The AFA-CWA has requested that the FAA institute passenger screening methods to help prevent the spread of swine flu, and to protect members of the union who work in close contact with travelers in areas with known outbreaks of the virus. Flight attendants want to be allowed to wear protective masks and gloves if they see fit, as well as to be able to take sick leave without losing allotted sick time.
A representative of the Air Transport Association said that it will wait for orders from the Centers for Disease Control and Prevention before employing any further flu prevention methods than are currently being used. At present, the CDC is only recommending basic prevention measures when no swine flu symptoms are present in passengers or crew—covering nose and mouth with a tissue when coughing or sneezing, washing hands regularly, staying home if sick—and only recommending the use of gloves and face masks or respirators when in contact with a sick passenger or crew member.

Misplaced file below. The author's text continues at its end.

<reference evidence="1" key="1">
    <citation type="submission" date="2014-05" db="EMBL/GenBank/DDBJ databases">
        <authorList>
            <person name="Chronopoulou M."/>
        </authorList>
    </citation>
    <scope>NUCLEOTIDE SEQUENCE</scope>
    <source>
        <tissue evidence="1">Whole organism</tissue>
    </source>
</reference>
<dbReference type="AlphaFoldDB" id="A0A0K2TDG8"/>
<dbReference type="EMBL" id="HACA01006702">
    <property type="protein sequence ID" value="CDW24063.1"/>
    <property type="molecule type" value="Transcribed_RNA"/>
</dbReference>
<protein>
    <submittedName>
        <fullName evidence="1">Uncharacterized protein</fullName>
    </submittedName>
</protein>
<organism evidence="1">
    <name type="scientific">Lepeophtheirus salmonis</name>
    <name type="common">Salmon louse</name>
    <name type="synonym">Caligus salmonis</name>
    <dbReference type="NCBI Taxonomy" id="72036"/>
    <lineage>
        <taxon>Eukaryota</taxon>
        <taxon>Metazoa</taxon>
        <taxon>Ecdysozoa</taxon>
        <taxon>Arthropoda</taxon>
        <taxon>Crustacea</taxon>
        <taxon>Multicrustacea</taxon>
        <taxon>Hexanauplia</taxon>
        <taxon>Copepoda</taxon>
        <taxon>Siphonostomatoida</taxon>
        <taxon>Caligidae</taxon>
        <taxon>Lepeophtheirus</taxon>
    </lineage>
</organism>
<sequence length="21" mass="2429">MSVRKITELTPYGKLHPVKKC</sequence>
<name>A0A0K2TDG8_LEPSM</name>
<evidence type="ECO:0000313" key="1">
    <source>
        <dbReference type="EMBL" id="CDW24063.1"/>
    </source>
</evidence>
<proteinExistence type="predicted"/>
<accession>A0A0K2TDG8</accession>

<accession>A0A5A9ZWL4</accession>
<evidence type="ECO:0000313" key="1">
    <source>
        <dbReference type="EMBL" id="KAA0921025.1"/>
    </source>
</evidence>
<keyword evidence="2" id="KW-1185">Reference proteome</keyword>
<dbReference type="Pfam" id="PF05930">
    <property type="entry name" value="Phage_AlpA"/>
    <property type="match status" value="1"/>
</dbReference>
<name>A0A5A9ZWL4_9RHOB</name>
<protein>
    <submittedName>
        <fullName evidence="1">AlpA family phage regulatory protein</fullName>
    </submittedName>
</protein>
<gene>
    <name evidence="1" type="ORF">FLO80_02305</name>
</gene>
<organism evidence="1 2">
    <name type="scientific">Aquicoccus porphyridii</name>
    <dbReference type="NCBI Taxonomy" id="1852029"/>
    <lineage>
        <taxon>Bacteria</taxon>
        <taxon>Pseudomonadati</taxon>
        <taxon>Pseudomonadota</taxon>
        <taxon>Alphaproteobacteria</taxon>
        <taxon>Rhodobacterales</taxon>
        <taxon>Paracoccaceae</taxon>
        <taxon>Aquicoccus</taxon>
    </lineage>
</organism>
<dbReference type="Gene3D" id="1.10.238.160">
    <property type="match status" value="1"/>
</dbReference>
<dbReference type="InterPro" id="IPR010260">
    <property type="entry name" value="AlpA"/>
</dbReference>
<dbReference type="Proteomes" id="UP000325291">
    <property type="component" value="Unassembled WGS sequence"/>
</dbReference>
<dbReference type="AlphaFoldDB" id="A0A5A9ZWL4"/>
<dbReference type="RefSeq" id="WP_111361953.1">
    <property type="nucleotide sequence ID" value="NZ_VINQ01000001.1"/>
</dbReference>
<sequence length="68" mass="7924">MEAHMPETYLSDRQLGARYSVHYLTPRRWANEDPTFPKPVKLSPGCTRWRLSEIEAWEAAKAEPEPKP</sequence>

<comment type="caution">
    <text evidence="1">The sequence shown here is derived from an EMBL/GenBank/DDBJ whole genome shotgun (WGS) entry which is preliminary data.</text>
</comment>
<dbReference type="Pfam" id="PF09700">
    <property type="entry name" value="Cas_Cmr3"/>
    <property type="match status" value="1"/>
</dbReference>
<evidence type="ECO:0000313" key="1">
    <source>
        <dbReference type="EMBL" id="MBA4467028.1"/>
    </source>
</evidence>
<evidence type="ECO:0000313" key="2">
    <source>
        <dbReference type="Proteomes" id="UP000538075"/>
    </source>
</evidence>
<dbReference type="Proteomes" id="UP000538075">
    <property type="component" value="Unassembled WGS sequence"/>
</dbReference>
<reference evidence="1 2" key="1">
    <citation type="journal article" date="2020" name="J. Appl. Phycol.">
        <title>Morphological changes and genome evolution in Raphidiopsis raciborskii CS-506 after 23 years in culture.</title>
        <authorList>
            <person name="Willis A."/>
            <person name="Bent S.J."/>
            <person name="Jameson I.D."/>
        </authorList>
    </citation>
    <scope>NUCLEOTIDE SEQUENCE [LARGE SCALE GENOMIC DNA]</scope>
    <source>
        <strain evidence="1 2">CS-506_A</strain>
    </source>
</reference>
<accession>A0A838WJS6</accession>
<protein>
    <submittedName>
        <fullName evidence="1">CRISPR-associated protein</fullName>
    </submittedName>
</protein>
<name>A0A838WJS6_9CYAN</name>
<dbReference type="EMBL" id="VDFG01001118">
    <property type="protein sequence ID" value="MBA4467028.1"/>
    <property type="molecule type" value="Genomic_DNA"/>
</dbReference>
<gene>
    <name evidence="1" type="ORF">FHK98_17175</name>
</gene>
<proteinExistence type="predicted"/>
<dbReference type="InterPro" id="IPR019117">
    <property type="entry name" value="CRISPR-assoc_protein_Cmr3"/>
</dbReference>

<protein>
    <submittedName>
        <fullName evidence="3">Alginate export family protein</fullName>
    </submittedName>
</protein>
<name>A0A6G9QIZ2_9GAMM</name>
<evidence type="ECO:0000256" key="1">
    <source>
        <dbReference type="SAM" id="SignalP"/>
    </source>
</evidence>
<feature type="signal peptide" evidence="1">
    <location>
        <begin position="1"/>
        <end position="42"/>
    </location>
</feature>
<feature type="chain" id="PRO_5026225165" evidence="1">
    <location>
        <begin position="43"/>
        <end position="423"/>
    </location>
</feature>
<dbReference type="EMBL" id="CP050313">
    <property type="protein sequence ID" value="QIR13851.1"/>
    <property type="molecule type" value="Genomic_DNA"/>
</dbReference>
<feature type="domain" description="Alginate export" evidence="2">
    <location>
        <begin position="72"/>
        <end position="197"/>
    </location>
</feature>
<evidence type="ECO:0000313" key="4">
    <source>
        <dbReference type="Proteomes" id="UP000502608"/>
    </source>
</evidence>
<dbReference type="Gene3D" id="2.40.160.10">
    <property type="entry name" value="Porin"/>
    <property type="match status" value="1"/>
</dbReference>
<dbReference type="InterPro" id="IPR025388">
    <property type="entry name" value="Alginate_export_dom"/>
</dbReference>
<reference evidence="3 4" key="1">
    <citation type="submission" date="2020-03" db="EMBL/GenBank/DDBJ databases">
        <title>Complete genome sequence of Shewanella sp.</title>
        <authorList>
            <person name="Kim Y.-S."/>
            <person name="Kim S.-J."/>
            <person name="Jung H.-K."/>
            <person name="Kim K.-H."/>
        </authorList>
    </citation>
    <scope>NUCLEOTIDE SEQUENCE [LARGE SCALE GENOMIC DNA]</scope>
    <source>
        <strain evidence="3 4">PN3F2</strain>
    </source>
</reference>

The American Federation of Government Employees has also requested that measures be taken by the Transportation Security Administration to protect its workforce of Transportation Security Officers. The letter written by the AFGE to the TSA requests that any Transportation Security Officer be provided with gloves, hand sanitizer and a proper respirator if requested, that TSOs be allowed testing for swine flu, and that if any TSOs become sick with swine flu, that they be granted administrative leave rather than using sick days.
And while airline workers in the United States may feel as if not enough is being done to prevent the spread of swine flu, The International Transport Workers’ Union says that crew members for Mexicana, Aeromexico and Mexican regional airlines (all based in Mexico, the country hardest hit by the swine flu so far) came to an agreement that flight crews can wear facemasks and gloves whenever they feel at risk of transmitting the virus.